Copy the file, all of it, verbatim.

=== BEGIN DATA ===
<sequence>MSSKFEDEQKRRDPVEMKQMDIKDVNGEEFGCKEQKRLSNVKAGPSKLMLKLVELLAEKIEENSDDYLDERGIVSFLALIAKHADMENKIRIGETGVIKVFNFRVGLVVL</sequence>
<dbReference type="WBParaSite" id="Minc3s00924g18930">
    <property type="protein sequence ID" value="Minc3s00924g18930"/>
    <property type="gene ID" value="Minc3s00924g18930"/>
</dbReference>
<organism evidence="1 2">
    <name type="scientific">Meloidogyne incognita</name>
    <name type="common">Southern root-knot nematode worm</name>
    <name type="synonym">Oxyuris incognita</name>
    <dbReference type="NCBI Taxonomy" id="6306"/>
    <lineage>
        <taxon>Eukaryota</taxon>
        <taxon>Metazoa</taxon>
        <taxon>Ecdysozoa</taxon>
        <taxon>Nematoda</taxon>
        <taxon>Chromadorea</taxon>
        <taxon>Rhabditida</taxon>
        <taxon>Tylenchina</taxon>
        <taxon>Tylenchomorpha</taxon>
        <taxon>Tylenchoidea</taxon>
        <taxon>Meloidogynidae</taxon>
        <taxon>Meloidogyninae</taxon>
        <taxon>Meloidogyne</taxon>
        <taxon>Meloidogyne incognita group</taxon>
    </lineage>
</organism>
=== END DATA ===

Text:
<sequence>MSSKFEDEQKRRDPVEMKQMDIKDVNGEEFGCKEQKRLSNVKAGPSKLMLKLVELLAEKIEENSDDYLDERGIVSFLALIAKHADMENKIRIGETGVIKVFNFRVGLVVL</sequence>
<dbReference type="WBParaSite" id="Minc3s00924g18930">
    <property type="protein sequence ID" value="Minc3s00924g18930"/>
    <property type="gene ID" value="Minc3s00924g18930"/>
</dbReference>
<organism evidence="1 2">
    <name type="scientific">Meloidogyne incognita</name>
    <name type="common">Southern root-knot nematode worm</name>
    <name type="synonym">Oxyuris incognita</name>
    <dbReference type="NCBI Taxonomy" id="6306"/>
    <lineage>
        <taxon>Eukaryota</taxon>
        <taxon>Metazoa</taxon>
        <taxon>Ecdysozoa</taxon>
        <taxon>Nematoda</taxon>
        <taxon>Chromadorea</taxon>
        <taxon>Rhabditida</taxon>
        <taxon>Tylenchina</taxon>
        <taxon>Tylenchomorpha</taxon>
        <taxon>Tylenchoidea</taxon>
        <taxon>Meloidogynidae</taxon>
        <taxon>Meloidogyninae</taxon>
        <taxon>Meloidogyne</taxon>
        <taxon>Meloidogyne incognita group</taxon>
    </lineage>
</organism>